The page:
Bipartite function of a small RNA hairpin in transcription antitermination in bacteriophage λ

Chattopadhyay, S. ; Garcia-Mena, J. ; DeVito, J. ; Wolska, K. ; Das, A. (1995) Bipartite function of a small RNA hairpin in transcription antitermination in bacteriophage λ PNAS, 92 (9). pp. 4061-4065. ISSN 0027-8424

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Transcription of downstream genes in the early operons of phage λ requires a promoter-proximal element known as nut. This site acts in cis in the form of RNA to assemble a transcription antitermination complex which is composed of λ N protein and at least four host factors. The nut-site RNA contains a small stem-loop structure called boxB. Here, we show that boxB RNA binds to N protein with high affinity and specificity. While N binding is confined to the 5' subdomain of the stem-loop, specific N recognition relies on both an intact stem-loop structure and two critical nucleotides in the pentamer loop. Substitutions of these nucleotides affect both N binding and antitermination. Remarkably, substitutions of other loop nucleotides also diminish antitermination in vivo, yet they have no detectable effect on N binding in vitro. These 3' loop mutants fail to support antitermination in a minimal system with RNA polymerase (RNAP), N, and the host factor NusA. Furthermore, the ability of NusA to stimulate the formation of the RNAP-boxB-N complex is diminished with these mutants. Hence, we suggest that boxB RNA performs two critical functions in antitermination. First, boxB binds to N and secures it near RNAP to enhance their interaction, presumably by increasing the local concentration of N. Second, boxB cooperates with NusA, most likely to bring N and RNAP in close contact and transform RNAP to the termination-resistant state.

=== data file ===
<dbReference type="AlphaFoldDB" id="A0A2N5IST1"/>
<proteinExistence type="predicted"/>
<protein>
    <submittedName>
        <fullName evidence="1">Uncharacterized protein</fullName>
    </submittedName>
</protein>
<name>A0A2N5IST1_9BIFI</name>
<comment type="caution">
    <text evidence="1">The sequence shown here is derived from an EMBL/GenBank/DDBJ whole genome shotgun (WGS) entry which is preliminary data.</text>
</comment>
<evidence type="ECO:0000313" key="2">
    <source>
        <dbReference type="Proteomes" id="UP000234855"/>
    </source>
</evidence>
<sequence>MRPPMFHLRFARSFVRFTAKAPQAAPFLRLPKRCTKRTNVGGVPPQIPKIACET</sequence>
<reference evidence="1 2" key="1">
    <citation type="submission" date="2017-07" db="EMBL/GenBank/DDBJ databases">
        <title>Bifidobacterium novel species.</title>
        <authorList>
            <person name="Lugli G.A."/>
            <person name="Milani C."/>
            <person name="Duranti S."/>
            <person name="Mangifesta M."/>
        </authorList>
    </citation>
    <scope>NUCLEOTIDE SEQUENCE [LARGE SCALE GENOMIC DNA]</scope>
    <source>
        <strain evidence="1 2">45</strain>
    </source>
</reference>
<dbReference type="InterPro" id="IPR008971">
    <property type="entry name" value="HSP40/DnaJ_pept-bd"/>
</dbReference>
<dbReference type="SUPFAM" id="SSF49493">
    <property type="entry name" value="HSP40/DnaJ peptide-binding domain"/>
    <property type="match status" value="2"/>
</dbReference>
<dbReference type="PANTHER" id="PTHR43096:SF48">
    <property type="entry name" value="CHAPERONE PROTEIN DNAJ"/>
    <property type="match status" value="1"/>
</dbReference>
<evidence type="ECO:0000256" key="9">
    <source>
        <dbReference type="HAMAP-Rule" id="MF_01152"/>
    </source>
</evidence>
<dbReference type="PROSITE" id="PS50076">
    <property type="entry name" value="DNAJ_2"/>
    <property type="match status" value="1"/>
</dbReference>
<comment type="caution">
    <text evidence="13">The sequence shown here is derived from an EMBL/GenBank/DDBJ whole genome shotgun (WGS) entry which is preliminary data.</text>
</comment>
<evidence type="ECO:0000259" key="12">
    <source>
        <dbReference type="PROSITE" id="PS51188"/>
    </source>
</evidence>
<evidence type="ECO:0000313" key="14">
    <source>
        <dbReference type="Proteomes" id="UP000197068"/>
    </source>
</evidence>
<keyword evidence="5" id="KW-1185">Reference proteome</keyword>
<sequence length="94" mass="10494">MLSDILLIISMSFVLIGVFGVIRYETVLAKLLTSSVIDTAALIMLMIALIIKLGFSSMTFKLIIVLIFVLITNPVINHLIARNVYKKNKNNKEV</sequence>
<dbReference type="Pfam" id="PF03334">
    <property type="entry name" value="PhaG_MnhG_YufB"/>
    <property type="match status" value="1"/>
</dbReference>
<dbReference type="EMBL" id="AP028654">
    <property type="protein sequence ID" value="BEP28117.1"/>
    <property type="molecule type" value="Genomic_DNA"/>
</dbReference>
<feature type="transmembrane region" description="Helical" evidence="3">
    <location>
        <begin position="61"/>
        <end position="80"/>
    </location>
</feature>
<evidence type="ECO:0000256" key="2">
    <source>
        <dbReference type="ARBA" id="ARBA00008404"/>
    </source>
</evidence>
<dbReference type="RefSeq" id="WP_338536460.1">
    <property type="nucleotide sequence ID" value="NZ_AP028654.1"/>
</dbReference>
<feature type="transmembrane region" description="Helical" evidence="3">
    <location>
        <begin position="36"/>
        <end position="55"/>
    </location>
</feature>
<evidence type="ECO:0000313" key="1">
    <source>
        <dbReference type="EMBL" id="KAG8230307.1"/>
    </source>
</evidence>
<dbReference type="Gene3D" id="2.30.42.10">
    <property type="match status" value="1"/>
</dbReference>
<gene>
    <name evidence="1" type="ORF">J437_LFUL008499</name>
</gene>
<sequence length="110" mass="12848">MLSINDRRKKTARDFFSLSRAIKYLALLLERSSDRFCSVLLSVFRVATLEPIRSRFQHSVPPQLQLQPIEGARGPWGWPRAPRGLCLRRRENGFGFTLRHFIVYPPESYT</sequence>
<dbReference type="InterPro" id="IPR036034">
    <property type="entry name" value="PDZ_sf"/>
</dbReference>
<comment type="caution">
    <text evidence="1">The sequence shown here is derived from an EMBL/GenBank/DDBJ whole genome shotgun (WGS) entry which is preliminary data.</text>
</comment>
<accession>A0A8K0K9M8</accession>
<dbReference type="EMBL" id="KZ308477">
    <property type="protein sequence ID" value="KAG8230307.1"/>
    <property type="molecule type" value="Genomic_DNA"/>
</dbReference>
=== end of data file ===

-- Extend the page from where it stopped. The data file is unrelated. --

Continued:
Item Type:Article
Source:Copyright of this article belongs to National Academy of Sciences.
ID Code:60249
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